As the official Chinese press rushes to condemn disgraced Communist Party official Bo Xilai, the official party newspaper sounds like it's coming perilously close to doing actual investigative work into political corruption -- a potentially dangerous pursuit.

According to The New York Times' Andrew Jacobs and Michael Wines, reports from within China over the last week, including in the state-run People's Daily, outlined disciplinary violations and potential charges against former Chongqing party secretary Bo and his wife, Gu Kailai, herself accused of the murder of British businessman Neil Heywood. One People's Daily article, in particular, came close to conflating Bo's transgressions with those of other party officials. Per The Times:

The article said that corrupt party officials have been secretly using children, wives, friends and even mistresses to transfer and conceal ill-gotten wealth overseas. “Some even go through a variety of channels to clandestinely gain a foreign identity or dual nationality,” it said.

A campaign to expose the family’s web of business dealings carries certain risks, given that many members of China’s political elite profit from their connections and often stow their assets outside the country.

This presents a problem for China: How to win a publicity war against one of its own party insiders without exposing potential corruption among the rest. The Times story does a great job of tracing the wealth of Bo's family, and is worth a read because of that. But the broader implication is that Bo is far from the only powerful politician to carefully manage his wealth outside the state's sphere of influence.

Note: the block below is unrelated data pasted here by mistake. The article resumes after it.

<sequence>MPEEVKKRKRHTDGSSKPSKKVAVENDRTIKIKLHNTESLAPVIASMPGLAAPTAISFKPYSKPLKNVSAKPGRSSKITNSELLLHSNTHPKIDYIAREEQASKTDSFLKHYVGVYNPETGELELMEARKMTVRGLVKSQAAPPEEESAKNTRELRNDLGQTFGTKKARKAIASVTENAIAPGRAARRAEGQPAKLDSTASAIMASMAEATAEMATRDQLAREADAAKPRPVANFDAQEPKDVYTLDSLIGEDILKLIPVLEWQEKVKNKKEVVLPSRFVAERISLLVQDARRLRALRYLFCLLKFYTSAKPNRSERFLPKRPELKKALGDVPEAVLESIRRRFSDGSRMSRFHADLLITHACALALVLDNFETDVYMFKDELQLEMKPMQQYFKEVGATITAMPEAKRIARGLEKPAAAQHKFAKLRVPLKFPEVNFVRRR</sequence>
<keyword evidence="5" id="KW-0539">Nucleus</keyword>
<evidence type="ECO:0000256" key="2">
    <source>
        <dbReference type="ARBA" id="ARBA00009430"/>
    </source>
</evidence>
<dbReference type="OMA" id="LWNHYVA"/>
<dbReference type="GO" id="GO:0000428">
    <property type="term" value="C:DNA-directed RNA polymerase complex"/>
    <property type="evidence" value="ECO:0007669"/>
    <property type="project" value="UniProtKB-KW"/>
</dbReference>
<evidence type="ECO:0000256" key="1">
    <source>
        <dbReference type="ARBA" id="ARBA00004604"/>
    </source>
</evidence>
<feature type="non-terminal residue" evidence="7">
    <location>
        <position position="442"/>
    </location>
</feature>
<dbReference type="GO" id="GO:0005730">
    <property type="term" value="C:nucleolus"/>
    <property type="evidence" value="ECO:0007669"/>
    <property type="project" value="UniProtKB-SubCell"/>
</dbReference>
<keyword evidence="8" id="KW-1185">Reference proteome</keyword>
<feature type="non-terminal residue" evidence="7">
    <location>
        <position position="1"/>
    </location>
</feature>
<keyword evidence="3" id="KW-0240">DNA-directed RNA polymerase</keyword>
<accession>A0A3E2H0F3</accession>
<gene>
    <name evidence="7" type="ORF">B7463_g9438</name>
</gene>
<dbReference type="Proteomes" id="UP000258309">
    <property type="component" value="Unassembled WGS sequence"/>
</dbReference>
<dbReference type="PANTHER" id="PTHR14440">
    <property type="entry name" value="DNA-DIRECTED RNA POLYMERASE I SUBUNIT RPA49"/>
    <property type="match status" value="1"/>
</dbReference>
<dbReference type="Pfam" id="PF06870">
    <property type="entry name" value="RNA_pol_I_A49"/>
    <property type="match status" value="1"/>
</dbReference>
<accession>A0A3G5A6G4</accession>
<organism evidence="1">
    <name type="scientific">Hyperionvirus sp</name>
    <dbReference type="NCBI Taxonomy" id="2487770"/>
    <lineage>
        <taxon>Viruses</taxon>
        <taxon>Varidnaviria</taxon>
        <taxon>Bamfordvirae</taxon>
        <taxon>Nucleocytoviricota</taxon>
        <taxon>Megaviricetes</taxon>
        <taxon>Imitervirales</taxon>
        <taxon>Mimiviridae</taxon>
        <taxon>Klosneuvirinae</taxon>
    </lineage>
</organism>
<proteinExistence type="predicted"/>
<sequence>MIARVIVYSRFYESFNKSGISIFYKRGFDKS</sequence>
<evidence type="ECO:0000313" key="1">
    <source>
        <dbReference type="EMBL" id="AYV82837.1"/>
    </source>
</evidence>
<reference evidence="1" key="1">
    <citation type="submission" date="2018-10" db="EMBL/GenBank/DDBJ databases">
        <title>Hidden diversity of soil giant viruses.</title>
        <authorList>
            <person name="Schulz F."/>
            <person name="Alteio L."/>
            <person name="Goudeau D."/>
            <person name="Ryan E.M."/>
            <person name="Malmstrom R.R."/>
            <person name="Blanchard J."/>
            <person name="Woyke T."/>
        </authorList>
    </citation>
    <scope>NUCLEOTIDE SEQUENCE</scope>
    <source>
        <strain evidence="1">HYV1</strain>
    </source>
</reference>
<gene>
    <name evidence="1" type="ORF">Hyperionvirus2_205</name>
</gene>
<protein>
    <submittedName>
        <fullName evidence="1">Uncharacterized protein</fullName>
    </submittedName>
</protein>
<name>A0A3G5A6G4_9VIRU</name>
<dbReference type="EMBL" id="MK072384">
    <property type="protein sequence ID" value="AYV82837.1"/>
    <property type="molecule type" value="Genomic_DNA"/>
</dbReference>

Aside from the financial investigation, there's the criminal probe into the death of Heywood, whose friends The Guardian spoke with for a report on Thursday. Heywood reportedly told a friend he was "in trouble" the day he died, and that Bo's representatives had summoned him to Chongqing. Since Gu's arrest, Heywood's wife has been told by police not to speak about the case, and may not be able to leave the country, Reuteres reports. The Times carries a report from Heywood's funeral in London, which sounds like an extremely uncomfortable event in light of the newly revealed suspicions surrounding his death.